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Presented with Southampton African American Museum


($10 for Friends of SAC and SAAM)

Followed by a Conversation with Producer/Director Katrina Browne

An Emmy-Nominated film by Katrina Browne with Co-Directors Alla Kovgan & Jude Ray, and Co-Producers Juanita Brown & Elizabeth Delude-Dix

(2008 | Documentary | 86 min.)

First-time filmmaker Katrina Browne discovers that her New England ancestors were the largest slave-trading family in U.S. history. Nine fellow descendants journey with Browne to retrace the steps of the Triangle Trade. They gather in their old hometown of Bristol, Rhode Island; disturbing historic documents require a rethinking of American history as the 4th of July parade rolls by. They quickly learn that slavery was business for more than the DeWolf family—it was a cornerstone, not just of Southern, but of Northern commercial life. They then travel to the slave forts in Ghana, where emotional encounters take place with African Americans on their own homecoming pilgrimages. They journey to Cuba, discovering the ruins of a DeWolf sugar plantation. At each stop, family members grapple with the contemporary legacy of slavery, not only for black Americans, but for themselves as white Americans. They face their love/hate relationship to Yankee culture and privilege, and wrestle with how to take public action given all that they now know. The issues they are confronted with dramatize questions that apply to the nation as a whole: How do we truly come to terms with the history of slavery and all the harms that remain? How does Northern complicity change the equation? What would repair – spiritual and material – really look like and what would it take?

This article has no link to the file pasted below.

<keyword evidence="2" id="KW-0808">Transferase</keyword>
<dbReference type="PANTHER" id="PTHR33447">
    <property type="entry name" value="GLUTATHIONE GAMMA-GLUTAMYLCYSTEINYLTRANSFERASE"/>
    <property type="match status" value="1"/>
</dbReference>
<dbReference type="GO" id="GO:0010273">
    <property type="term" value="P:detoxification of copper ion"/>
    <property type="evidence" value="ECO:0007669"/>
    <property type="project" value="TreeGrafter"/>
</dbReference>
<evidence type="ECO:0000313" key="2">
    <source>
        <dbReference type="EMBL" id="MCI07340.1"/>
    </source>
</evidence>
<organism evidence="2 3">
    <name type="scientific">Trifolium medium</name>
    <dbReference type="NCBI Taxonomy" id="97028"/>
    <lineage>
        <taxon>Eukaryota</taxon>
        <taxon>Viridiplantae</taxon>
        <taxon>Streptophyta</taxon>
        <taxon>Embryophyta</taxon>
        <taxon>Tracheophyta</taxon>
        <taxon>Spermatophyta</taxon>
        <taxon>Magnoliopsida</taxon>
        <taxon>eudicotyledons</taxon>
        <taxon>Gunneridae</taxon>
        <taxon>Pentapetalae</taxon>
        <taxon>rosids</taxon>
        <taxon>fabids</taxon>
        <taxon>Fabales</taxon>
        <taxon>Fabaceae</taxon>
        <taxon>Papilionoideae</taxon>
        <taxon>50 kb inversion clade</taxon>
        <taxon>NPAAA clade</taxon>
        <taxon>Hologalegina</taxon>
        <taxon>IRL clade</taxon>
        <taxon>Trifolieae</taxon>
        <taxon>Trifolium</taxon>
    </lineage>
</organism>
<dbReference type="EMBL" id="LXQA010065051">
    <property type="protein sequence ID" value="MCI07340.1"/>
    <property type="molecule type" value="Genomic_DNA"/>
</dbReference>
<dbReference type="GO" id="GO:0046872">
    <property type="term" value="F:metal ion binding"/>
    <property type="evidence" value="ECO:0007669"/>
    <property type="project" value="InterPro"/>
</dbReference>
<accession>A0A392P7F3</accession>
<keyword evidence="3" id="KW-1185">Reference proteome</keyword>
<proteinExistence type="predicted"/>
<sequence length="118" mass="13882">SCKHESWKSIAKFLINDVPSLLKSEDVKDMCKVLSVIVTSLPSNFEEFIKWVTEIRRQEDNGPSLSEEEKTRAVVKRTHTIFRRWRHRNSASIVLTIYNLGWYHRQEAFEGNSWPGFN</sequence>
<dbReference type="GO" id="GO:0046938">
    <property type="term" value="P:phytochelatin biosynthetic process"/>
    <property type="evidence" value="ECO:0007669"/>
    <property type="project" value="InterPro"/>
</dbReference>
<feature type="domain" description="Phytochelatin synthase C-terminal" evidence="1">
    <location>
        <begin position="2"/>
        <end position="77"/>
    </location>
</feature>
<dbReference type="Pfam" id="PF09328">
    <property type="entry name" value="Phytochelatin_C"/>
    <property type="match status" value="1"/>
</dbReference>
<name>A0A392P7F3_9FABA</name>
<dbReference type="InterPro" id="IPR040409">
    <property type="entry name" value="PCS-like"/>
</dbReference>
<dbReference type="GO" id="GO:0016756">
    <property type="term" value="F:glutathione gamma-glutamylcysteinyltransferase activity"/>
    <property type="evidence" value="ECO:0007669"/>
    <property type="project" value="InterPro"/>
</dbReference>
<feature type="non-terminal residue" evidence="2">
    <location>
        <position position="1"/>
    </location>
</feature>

Traces of the Trade premiered at the Sundance Film Festival in 2008 and then aired nationally on PBS’s P.O.V. series to critical acclaim.  It has been used as a catalyst for dialogue in countless schools, congregations, and communities since it was released.

“A far-reaching personal documentary exploration of the slave trade… The implications of the film are devastating.” – The N.Y. Times

“Traces of the Trade will help those of us who are custodians of history, translators of history, to bring a central, but buried chapter in our American story powerfully to the fore—all while penetrating right to the heart. I can’t recommend the film enough.” – Lonnie Bunch, Director, National Museum of African American History and Culture, Smithsonian Institution


The Southampton African American Museum (SAAM) began in 2005 under the name The East End African American Museum and Center for Excellence.  From 2005 to present it has functioned as a virtual museum hosting events, notably the Annual Southampton African American Film Festival.

SAAM is located at 245 North Sea Road in Southampton, NY.  Affectionally called “The Barbershop,” it was a local gathering place for area African Americans from the 1940s until its closing.  In 2010, the Village Historic Preservation Board designated it as the first African American historic landmark in the Village of Southampton, New York.


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